Winter in Petersburg in 1839 was with strong thaws. Sentry Postnikov, a soldier of the Izmaylovo Regiment, stood at his post. He heard that a man came to the wormwood and called for help. The soldier for a long time did not dare to leave his post, because this was a terrible violation of the Charter and almost a crime. The soldier was tormented for a long time, but in the end he made up his mind and pulled out the sink. Then a sled passed by, in which an officer was sitting. The officer began to understand, and in the meantime Postnikov quickly returned to his post. The officer, realizing what had happened, delivered the rescued to the guard. The officer reported that he had saved the drowning man. The rescued could not say anything, since he lost his memory from the experience, and did not really understand who was saving him. The case was reported to Lieutenant-Colonel Svinin, a zealous servant.
Svinin considered himself obliged to report to Chief Police Officer Kokoshkin. The
case was widely publicized.
An officer who pretended to be a rescuer was awarded a medal “for the salvation of those who perished.” Private Postnikov was ordered to carve before the ranks of two hundred rods. Punished Postnikov on the same overcoat, on which he was seized, was transferred to the regimental infirmary. Lieutenant Colonel Svinin ordered to give the punished pound sugar and a quarter of a pound of tea.
Postnikov replied: “I am very pleased, thank you for fatherly mercy.” He was actually satisfied, sitting for three days in the punishment cell, he expected much worse than he could be awarded a military court.
In the winter of 1839, frequent and long thaws occurred in Petersburg. At his post near the location of the military unit was the sentry of His Majesty Izmaylovsky regiment Private Postnikov. Suddenly the sentry heard screams from the river about the help of a man who had fallen into the wormwood and sinking. The resignation of the post is considered in the army as a gross violation of the military Charter and entails serious punishment, as for the committed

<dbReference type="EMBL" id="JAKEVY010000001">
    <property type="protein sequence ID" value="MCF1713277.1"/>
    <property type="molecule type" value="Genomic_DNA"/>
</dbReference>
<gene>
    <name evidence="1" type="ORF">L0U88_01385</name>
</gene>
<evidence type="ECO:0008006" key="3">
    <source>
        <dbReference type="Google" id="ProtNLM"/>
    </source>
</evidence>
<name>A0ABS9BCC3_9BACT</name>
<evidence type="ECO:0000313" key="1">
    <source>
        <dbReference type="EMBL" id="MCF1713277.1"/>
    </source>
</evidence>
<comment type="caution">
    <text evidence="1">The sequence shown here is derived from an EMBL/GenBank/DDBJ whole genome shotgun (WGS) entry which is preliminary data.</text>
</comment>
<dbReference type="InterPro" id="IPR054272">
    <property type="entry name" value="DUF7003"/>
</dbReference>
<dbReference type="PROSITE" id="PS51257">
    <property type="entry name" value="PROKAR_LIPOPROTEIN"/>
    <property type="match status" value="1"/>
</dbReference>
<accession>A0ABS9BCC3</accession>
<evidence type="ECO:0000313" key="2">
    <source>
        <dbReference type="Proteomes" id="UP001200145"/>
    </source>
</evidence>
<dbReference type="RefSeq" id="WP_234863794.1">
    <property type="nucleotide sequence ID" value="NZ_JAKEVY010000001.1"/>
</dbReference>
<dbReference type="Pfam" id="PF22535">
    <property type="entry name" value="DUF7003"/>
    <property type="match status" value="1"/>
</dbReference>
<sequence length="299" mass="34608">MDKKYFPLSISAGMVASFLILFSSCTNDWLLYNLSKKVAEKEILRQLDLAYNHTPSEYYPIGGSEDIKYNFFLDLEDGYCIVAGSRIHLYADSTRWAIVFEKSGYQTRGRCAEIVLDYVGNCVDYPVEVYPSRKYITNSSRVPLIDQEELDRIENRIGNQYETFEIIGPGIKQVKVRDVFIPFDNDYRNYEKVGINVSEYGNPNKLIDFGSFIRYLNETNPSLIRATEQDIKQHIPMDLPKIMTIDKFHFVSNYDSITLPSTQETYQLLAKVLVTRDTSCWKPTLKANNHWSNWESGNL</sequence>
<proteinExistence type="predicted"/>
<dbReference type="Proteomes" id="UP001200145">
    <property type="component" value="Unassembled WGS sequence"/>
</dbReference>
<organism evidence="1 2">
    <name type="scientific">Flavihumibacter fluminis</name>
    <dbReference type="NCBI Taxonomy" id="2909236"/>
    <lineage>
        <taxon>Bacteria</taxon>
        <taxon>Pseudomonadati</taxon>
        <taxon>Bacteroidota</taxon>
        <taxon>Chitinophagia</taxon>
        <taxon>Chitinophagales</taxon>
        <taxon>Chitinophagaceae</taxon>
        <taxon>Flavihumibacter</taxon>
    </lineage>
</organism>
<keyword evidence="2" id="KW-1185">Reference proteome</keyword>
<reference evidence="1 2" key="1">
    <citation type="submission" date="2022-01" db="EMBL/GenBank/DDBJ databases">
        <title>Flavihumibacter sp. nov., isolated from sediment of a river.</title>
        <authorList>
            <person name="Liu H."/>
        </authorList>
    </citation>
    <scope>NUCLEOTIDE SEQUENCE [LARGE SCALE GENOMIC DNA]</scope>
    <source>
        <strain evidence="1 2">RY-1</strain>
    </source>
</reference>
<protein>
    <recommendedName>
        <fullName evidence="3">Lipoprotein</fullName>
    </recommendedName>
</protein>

crime. Therefore, the sentry Postnikov for a long time was tormented by his soul doubts, deciding, finally, to save a drowning man. He quickly ran up and helped me to get out of the hole in the hole.
But it so happened that at the same time a certain sled officer was passing by, who began to question him in detail about the incident, and the soldier Postnikov quickly returned to his post. The officer became all clear, and he ordered to deliver the rescued person to the guardhouse. The officer there reported that he saved a man drowning in a polynya. And the victim at the time was unable to tell anything, since he was in such a terrible state that he did not understand who had saved him. The incident was reported in detail to Lieutenant Colonel Svinin, a diligent servant.
The lieutenant-colonel, in his turn, decided to report in detail to all the chief policeman Kokoshkin, after which this event became known in wide circles.
The “salvage officer” who presented himself for the hero was rewarded with honors with the medal “For the Salvation of the Perished”, and the rank-and-file Postnikov was punished – he was carved in front of the ranks by two hundred rods! On the same greatcoat that was under him during the flogging, carried to the infirmary of the regiment. Lieutenant-Colonel Piggyin, with a sense of compassion, ordered Postnikov to give out a pound of sugar and a quarter of a pound of tea.
The literal reply of the soldier Postnikov was as follows: “I am much pleased, thank you for fatherly mercy.” The soldier, who was expecting a more severe punishment, was indeed unspeakably happy that the three days of arrest in the punishment cell were nothing compared to what he could have received from the military court.